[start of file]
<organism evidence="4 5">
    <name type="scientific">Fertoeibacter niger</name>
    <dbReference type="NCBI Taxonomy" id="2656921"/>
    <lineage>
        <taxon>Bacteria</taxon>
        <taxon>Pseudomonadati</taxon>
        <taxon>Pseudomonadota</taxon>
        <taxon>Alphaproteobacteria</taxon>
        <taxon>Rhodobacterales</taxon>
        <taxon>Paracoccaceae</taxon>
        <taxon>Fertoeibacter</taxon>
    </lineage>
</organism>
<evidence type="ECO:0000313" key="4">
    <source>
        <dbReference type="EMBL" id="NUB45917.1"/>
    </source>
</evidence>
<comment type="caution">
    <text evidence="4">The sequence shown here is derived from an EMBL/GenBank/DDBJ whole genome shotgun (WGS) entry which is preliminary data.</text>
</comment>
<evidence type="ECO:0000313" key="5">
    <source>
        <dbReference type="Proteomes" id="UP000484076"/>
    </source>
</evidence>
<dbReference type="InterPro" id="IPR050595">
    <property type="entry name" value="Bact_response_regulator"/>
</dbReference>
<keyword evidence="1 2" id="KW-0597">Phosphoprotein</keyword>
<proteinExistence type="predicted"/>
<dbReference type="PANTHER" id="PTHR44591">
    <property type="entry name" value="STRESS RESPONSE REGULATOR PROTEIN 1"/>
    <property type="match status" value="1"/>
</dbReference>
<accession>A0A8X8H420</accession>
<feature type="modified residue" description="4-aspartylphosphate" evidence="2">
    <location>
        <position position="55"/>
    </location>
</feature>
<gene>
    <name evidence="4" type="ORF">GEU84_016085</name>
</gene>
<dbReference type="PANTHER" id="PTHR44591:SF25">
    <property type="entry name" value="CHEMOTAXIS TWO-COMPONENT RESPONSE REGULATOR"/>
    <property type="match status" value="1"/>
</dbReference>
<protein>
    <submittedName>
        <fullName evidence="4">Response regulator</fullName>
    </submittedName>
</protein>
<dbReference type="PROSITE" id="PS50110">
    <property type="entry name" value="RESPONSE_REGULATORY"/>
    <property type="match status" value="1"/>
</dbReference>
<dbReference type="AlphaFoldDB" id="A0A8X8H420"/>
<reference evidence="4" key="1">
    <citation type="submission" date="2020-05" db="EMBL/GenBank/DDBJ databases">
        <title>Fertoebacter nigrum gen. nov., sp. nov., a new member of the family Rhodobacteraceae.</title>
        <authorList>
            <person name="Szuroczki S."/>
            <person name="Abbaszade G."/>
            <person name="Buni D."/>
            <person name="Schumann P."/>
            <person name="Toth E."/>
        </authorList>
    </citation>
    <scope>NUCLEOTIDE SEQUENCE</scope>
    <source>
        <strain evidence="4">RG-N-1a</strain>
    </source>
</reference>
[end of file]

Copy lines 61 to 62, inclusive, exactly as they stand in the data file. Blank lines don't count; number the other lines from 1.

        <title>Fertoebacter nigrum gen. nov., sp. nov., a new member of the family Rhodobacteraceae.</title>
        <authorList>